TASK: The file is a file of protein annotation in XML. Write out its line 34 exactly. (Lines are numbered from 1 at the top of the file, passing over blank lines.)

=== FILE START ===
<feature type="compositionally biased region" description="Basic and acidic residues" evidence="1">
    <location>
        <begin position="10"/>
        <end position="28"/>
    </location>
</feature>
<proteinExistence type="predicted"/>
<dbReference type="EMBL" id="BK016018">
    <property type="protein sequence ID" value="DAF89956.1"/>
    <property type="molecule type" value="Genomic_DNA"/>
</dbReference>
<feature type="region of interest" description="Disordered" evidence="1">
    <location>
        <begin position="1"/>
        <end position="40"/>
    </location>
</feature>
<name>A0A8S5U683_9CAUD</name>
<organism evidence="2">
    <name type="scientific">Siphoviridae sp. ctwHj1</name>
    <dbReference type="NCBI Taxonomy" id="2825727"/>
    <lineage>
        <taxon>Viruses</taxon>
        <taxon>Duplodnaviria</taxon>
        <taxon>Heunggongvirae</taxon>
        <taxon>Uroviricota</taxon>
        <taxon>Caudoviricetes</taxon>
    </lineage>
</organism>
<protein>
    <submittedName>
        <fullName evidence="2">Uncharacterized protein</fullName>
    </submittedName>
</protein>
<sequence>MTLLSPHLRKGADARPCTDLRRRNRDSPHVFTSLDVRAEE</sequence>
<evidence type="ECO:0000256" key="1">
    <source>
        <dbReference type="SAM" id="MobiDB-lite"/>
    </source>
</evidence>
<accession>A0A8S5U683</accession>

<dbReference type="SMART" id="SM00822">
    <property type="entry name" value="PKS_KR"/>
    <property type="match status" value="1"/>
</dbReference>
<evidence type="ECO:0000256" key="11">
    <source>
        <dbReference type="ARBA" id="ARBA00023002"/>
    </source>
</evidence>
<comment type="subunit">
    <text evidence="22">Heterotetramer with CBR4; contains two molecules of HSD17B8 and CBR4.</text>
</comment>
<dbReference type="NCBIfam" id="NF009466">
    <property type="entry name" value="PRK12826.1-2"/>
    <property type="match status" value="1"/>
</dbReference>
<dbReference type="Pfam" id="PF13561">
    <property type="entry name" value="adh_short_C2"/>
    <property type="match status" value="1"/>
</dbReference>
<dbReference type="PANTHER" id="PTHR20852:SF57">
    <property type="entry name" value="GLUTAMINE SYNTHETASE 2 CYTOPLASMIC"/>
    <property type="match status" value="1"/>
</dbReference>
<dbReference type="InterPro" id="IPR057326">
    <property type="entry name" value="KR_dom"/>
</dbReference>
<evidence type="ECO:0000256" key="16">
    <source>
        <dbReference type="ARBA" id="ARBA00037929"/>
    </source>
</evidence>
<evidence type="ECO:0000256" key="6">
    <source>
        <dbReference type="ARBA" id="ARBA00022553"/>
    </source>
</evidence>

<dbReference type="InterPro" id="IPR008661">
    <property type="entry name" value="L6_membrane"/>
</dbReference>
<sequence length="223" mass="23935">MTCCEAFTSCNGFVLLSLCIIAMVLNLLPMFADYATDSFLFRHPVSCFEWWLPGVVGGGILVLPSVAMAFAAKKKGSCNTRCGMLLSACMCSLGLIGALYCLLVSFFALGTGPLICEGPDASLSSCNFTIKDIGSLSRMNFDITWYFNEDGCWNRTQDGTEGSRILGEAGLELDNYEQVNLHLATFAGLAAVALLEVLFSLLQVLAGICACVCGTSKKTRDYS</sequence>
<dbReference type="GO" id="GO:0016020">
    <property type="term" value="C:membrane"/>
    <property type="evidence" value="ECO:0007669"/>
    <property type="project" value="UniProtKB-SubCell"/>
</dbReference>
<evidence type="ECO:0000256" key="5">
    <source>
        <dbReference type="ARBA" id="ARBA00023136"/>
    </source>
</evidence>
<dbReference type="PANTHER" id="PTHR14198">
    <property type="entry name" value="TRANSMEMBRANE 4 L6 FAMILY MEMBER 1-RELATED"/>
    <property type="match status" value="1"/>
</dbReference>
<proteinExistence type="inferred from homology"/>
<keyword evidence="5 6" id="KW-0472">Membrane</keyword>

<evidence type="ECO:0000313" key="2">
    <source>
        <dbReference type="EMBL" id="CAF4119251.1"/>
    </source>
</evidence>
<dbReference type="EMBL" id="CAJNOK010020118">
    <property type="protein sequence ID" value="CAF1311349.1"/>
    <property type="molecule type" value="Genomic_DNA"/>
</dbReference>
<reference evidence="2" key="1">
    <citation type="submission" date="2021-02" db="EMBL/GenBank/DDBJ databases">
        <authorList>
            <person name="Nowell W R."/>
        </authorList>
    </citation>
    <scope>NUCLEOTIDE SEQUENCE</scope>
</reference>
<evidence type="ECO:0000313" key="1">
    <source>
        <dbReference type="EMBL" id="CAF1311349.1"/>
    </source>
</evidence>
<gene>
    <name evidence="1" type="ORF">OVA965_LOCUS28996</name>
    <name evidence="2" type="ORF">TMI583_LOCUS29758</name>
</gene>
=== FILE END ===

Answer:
</protein>